Occurred to me while walking the dog this morning:
AVERAGE VALUE * NUMBER OF TERMS
so, for 1 + 2 + … + n this is (n+1)/2 * n
A lot of times, these are cast in terms of the constant difference, the starting term, and the number of terms, as in
s + (s+d) + (s+2d) + … + (s+(n-1)d)
For deriving, it may be easier to think of it as (FIRST + LAST)/2 * n
(s + (n-1)d/2)*n
Since this is essentially a discrete “integral” of a linear function, it may be easier to formulate it as a quadratic, since you have a category for quadratics, and probably recognize that a quadratic is appropriate, leaving less “bits” of information to memorize:
(d/2)n^2 + (s-d/2)n
This formula seems reasonable, since if n=0, the sum is 0, and for n > 1 and d > 1, larger d or n results in a larger sum.
Now, if you take the derivative with respect to n, you get
dn + s - d/2 = s + (n-1/2)d
This struck me as odd at first: it seems that that increasing the number of terms by 1 adds the number halfway between the last term and the next term, whereas what actually gets added is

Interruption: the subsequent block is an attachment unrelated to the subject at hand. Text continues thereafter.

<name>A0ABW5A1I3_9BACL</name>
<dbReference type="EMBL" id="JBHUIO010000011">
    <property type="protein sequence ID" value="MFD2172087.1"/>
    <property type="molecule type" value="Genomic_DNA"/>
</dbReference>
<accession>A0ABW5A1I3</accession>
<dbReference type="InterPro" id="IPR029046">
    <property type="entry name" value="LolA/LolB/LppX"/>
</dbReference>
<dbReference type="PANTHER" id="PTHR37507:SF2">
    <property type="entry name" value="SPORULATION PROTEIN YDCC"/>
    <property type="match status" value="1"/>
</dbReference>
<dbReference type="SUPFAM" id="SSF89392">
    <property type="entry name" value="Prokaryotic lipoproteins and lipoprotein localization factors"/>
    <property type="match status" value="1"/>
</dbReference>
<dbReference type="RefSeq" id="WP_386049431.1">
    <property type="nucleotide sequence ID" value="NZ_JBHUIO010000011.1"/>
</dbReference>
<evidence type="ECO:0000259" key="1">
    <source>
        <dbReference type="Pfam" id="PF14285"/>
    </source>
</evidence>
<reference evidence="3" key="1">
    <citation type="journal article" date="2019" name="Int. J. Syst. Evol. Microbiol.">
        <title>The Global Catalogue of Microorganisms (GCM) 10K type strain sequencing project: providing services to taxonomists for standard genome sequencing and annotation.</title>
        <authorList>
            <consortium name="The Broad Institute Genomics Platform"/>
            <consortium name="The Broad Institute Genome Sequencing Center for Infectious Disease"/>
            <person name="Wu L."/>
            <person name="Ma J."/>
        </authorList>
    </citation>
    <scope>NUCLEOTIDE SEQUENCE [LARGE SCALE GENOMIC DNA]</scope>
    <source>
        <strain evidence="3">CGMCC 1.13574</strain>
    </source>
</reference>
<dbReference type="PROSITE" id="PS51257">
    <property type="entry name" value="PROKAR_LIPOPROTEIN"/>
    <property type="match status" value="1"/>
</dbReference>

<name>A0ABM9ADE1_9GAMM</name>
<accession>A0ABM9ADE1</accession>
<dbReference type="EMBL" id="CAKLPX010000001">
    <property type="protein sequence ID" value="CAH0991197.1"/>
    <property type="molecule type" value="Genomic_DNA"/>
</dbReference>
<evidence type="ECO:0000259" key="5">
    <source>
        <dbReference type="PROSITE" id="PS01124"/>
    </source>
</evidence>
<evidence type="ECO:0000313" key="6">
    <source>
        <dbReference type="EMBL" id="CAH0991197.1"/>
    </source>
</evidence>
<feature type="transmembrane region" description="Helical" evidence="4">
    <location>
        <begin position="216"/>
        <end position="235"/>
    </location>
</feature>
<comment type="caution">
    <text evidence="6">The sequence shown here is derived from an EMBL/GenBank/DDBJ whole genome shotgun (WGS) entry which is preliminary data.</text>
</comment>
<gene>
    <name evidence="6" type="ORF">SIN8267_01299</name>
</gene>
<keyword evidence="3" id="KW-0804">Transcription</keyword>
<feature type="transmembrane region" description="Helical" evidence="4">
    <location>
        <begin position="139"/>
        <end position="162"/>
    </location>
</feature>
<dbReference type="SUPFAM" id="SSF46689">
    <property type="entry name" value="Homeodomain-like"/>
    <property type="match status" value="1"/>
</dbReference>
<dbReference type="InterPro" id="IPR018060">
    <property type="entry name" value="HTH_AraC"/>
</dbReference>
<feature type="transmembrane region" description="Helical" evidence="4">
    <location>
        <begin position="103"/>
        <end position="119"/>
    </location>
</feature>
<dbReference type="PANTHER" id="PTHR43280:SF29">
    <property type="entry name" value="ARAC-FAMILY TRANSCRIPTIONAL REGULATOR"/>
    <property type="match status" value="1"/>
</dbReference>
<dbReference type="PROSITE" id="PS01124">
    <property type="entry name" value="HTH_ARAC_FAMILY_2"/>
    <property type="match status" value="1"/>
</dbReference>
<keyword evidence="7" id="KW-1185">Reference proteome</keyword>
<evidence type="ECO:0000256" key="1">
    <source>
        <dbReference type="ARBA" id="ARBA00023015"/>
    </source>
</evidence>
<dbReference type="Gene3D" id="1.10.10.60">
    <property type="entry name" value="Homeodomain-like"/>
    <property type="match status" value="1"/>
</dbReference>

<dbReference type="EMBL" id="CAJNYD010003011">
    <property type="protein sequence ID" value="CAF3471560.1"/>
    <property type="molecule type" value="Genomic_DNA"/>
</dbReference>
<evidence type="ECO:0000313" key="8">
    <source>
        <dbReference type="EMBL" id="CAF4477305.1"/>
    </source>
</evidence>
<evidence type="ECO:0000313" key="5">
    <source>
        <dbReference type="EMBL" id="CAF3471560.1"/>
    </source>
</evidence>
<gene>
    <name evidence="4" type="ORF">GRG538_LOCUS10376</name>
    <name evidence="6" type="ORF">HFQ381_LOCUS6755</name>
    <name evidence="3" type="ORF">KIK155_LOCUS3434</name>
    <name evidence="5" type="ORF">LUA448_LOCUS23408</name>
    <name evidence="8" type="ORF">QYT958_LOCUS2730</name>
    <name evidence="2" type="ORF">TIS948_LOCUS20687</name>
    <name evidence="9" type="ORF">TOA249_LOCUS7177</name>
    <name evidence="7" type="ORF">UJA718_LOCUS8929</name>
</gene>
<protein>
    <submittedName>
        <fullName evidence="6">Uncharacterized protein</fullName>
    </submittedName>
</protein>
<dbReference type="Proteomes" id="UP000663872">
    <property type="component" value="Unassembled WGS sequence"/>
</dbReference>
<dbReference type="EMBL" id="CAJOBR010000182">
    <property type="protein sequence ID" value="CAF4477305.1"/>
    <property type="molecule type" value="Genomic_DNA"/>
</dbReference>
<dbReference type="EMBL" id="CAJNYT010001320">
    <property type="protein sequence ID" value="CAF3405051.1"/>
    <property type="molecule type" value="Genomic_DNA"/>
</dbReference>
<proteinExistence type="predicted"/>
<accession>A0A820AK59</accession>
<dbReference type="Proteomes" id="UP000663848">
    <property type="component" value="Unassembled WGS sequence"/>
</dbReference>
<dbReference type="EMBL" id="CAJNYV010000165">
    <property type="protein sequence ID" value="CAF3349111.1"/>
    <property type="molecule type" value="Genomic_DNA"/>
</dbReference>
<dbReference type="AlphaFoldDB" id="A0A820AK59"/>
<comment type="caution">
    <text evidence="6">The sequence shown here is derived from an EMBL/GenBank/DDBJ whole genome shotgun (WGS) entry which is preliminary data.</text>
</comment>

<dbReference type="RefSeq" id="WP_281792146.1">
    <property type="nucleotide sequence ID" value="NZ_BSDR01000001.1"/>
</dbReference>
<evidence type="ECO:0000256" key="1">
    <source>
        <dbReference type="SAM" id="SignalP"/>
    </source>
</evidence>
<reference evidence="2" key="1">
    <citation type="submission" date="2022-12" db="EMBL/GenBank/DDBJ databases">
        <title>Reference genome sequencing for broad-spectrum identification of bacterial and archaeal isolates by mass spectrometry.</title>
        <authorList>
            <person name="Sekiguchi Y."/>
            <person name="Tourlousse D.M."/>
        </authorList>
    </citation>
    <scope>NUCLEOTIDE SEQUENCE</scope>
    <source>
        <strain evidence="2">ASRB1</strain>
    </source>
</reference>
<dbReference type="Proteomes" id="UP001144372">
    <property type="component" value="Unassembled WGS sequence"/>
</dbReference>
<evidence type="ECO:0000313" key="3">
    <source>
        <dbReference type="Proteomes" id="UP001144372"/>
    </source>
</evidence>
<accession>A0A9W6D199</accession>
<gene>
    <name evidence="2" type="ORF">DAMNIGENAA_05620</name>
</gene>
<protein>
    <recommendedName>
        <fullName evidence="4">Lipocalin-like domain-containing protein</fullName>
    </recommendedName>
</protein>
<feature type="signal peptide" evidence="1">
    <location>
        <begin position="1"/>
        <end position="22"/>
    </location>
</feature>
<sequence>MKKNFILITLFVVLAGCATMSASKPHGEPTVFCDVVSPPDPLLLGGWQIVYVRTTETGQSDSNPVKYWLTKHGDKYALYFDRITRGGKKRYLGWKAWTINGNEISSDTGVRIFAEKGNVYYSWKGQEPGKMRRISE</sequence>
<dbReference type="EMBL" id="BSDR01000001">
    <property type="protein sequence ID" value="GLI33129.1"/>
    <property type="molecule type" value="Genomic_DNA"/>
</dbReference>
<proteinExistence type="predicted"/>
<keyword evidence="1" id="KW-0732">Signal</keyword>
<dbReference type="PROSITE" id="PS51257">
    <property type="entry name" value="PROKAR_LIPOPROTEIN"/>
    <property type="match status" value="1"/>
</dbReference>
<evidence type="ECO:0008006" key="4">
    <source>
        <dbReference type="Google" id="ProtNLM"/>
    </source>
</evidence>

s + nd
But the derivative can’t be applied that way to a discrete function. What you’re really getting with s + (n-1/2)d is the slope of the line between one value and the next.
Honestly, what puzzles me the most about this is that you said you use it so often you wish you could memorize it. I’m having trouble thinking of when this comes up, as opposed to an integral. But maybe that’s because I haven’t had a remotely technical or scientific job for the past 9 years.